“Do you do this every week?” he asked.

“Every week.”

“Wow! You guys do Shabbat right!”

His genuine compliment was greatly appreciated but it also got me thinking about what it means to “do Shabbat right.”

In this week’s parshah Moshe communicates to the Jewish people the instructions for building the Mishkan - an edifice to serve as a divine dwelling place within the Israelite camp. In preface, Moshe reminds the people of the importance of keeping Shabbat.

“Work shall be done for six days and the seventh day shall be holy for you - a complete rest from work.”

Lest their enthusiasm inspire them to prepare G-d’s home 24/7, the Torah clarifies that construction of the Mishkan must halt on Shabbat. But there is an additional reason for mentioning Shabbat in this context.

Contrary to common perception, the definition of “work” in relation to Shabbat observance has nothing to do with making a living or physical exertion. In fact, the specifics of Shabbat observance are modeled after a defined set of labors that were employed in the construction of the Mishkan. These specifics are discussed at length in the Talmud and the Code of Jewish Law.

Beyond providing the Halachic template for Shabbat observance, this verse also teaches us the proper Jewish work ethic with one curious grammatical nuance. Why does the Torah employ the passive expression “Work shall be done” instead of the active “You shall work?”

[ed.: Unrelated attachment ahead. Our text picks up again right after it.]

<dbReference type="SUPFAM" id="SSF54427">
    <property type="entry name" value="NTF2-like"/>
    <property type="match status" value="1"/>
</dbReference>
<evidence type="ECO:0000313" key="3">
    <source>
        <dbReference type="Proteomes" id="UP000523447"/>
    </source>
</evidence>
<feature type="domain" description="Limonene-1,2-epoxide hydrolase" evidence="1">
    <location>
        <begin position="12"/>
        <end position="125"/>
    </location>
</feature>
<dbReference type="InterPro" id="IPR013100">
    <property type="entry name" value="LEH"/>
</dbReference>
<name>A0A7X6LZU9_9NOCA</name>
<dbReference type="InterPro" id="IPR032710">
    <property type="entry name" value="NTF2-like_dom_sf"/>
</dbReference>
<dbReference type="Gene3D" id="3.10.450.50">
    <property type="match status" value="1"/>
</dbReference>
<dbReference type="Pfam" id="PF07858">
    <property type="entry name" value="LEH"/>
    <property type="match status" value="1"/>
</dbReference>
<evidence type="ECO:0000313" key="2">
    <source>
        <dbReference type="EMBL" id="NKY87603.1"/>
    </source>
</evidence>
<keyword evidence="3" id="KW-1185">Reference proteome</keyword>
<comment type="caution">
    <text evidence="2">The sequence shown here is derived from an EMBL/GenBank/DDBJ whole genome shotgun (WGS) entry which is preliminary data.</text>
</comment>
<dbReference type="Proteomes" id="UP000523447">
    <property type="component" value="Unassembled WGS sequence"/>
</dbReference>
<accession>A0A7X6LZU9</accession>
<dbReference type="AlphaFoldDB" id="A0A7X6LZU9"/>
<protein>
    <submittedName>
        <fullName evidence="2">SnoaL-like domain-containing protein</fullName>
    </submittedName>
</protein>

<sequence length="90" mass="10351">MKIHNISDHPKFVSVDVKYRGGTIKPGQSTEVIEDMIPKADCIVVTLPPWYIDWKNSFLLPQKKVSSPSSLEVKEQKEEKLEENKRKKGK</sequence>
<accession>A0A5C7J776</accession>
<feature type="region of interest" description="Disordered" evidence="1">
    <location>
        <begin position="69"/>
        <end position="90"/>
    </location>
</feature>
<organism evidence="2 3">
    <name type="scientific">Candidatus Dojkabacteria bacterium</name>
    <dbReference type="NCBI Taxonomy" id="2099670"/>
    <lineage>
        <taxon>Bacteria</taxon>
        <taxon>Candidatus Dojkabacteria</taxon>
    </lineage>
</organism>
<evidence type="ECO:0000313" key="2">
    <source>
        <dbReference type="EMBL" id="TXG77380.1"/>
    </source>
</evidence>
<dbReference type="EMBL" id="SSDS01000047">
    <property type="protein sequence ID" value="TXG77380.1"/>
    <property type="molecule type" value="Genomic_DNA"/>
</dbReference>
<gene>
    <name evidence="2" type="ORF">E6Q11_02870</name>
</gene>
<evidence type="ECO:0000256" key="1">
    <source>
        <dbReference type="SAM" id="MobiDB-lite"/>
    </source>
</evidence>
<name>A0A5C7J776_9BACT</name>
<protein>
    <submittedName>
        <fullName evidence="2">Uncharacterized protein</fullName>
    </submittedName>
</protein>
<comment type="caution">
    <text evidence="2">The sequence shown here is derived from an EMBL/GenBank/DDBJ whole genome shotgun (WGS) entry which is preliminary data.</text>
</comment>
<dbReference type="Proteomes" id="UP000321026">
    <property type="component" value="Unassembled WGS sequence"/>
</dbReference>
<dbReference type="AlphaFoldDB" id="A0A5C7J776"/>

About resting on Shabbat our sages declare: One must regard himself as if all work has been done. One should not only take a break from work - one needs to feel as if there is no work left to be done! How is this practical?

The secret of “doing Shabbat right” is embedded in the passive expression of “work shall be done.” Take the work you do during the week seriously and give it all you got. But the stress and preoccupation that comes along with it is unnecessary, spiritually numbing and emotionally draining. Being mindful that success is a blessing from G-d and that work is merely a natural channel for the Divine blessing to flow into our universe, is a sure way to erase stress and anxiety from the experience.

“Doing Shabbat right” is not limited to observing the relevant laws starting Friday at sundown through nightfall the next day. A peaceful and spiritually uplifting Shabbat depends on a more focused and spiritually balanced work week.

Conversely, when observed properly according to Jewish law, Shabbat redefines the workweek. It’s divine energy permeates every fiber of our being and every moment of our lives allowing us to live up to our greatest potential.


Moshe's Enduring Legacy


Have you ever been so stressed that you wanted to punch a hole in the wall? A new business called the “Anger Room” provides the opportunity to break useless junk in a controlled environment.

Anger management is not my expertise and Jewish law forbids wasteful destruction, but perhaps the popular notion that breaking stuff is a valid stress relief method fuels a common misconception of a fascinating occurrence in this week’s parshah.